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COMPRESSED NEOPRENE DRYSUITS

Diving Concepts Pinnacle Drysuit
The Pinnacle 200TM and Pinnacle 400TM drysuits are made of 2mm and 4mm compressed neoprene and are the height of drysuit technology and design. The Pinnacle Series drysuits offer the streamlined fit and stretch approaching that of a wetsuit with the comfort and warmth of a drysuit. Similar to a thermostat you in your home, you can vary the type of insulation you wear to keep you warm and comfortable depending on the water temperature. The flexibility, durability and warmth of the Pinnacle 200 and 400 make these drysuits the distinct choice of many divers.

The Pinnacle 200 and 400 compressed neoprene drysuits are of the highest quality because we develop them from the highest grade of basic neoprene material available - Rubatex G-231 nitrogen gas blown neoprene. The seams on the Pinnacle Series drysuits are triple-glued, cup-stitched and polymer sealed to protect their integrity and thus keep you drysuit dry for many years to come.

Both Pinnacle Series drysuits are very durable and offer a streamlined fit. The Pinnacle 200 drysuit offers greater flexibility as compared to the Pinnacle 400 due to the thinner material. In warmer water conditions of 70-75F, the comfort, flexibility and minimal weight requirements of diving in the Pinnacle 200 without undersuit insulation offer an incredible dive experience that makes most divers abandon their wetsuits.  At colder, near-freezing water temperatures, the Pinnacle 200 is a great choice when changing your drysuit thermostat by wearing our warmer TPS Series undergarments.  The flexibility and temperature range of the Pinnacle 200 drysuit is truly outstanding.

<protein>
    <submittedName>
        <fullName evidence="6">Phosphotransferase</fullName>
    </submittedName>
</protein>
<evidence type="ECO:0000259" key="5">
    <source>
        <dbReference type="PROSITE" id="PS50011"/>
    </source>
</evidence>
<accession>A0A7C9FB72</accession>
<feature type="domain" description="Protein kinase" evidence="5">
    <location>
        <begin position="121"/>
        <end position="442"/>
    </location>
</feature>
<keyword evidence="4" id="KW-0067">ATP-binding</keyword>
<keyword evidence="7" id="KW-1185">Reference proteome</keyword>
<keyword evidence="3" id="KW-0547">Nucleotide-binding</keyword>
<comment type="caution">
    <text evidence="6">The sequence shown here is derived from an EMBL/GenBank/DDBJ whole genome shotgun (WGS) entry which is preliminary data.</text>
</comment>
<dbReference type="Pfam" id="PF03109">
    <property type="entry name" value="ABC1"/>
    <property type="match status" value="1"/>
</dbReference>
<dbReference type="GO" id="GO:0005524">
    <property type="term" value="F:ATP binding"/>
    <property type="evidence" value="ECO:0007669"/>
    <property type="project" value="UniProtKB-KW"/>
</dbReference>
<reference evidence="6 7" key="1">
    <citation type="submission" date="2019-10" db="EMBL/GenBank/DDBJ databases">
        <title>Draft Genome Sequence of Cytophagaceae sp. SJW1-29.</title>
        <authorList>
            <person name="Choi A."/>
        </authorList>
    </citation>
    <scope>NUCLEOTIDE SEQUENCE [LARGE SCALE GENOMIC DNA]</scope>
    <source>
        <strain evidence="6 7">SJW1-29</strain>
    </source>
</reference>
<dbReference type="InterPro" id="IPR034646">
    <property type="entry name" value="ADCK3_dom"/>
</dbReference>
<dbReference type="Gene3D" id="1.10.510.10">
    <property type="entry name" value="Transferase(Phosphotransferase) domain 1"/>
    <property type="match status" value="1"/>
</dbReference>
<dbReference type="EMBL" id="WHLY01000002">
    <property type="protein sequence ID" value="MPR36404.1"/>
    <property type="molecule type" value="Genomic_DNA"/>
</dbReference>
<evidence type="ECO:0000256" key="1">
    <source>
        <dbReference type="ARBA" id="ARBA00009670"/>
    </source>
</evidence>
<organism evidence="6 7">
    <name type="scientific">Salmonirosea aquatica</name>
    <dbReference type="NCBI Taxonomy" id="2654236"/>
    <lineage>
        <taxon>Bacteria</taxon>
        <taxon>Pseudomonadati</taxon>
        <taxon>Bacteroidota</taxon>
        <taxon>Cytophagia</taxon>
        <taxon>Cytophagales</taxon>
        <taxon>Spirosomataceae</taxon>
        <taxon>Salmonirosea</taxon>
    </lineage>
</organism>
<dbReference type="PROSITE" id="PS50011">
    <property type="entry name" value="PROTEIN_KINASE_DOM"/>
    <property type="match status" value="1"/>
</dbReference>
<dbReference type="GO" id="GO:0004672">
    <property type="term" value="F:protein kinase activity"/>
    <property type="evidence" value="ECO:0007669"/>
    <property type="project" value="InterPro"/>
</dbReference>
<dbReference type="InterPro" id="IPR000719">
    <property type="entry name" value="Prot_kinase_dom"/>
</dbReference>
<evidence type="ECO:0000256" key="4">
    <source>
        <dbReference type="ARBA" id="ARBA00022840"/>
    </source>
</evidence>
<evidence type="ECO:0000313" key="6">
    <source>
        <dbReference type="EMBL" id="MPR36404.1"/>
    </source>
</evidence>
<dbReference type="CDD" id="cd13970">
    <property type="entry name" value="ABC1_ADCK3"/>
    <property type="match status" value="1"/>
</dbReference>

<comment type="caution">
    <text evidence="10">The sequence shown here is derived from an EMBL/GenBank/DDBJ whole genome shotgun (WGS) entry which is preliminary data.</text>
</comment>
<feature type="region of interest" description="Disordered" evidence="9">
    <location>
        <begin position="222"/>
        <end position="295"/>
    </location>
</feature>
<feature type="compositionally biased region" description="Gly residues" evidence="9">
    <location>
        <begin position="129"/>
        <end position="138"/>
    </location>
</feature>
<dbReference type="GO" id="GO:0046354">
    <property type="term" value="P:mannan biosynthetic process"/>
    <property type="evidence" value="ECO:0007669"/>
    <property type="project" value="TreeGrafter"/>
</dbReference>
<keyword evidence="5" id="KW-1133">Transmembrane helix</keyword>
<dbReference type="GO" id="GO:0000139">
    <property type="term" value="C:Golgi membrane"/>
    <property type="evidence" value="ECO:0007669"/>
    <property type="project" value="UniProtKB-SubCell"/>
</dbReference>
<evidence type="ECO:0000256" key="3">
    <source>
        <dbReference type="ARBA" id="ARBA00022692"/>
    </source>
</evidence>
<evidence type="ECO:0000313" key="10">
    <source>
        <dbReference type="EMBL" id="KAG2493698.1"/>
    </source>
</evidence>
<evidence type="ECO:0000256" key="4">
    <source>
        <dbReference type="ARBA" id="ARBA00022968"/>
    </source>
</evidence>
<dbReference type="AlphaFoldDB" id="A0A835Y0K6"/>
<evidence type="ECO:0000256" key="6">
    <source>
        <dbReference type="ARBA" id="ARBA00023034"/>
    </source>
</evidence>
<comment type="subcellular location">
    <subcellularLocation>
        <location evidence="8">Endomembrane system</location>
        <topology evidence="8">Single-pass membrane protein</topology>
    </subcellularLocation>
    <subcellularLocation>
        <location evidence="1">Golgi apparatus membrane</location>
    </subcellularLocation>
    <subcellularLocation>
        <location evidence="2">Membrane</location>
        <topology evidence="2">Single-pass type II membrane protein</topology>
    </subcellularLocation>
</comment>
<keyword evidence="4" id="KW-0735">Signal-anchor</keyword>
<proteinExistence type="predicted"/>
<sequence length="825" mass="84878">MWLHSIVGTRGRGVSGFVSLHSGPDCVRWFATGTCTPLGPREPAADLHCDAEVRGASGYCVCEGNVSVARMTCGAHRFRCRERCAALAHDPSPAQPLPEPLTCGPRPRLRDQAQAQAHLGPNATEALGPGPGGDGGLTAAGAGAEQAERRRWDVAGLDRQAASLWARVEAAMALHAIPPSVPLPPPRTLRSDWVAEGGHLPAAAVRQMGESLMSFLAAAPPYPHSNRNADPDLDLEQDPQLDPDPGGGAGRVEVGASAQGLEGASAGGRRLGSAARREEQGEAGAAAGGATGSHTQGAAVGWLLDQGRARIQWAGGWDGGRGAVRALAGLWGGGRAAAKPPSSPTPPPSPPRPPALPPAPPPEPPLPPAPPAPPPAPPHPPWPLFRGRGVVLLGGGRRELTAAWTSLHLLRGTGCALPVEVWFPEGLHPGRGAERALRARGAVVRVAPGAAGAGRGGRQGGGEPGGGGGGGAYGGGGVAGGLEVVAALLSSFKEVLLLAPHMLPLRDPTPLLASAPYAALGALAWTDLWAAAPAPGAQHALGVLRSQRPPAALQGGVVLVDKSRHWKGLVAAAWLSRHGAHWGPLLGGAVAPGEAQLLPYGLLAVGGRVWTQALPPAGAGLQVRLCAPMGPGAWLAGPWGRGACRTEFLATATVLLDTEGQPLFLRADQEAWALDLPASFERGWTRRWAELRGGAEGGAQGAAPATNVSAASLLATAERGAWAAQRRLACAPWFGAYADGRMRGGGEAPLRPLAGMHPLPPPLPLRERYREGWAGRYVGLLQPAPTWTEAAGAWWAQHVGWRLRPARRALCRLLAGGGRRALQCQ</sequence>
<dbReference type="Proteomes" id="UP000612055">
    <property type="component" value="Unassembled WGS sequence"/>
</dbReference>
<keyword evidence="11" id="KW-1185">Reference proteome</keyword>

The Pinnacle 400 drysuit offers many of the same benefits as the Pinnacle 200.   This is a slightly heavier and more buoyant drysuit with an even greater thermal capacity. The Pinnacle 400 is recommended over the Pinnacle 200 in the following situations: (1) when the diver is thermally challenged by either very long or multiple dives in extremely cold water (<40F), (2) the diver prefers to wear a thin undersuit or (3) the diver is very small and is extremely cold due to heat loss and doesn't mind the extra bulk.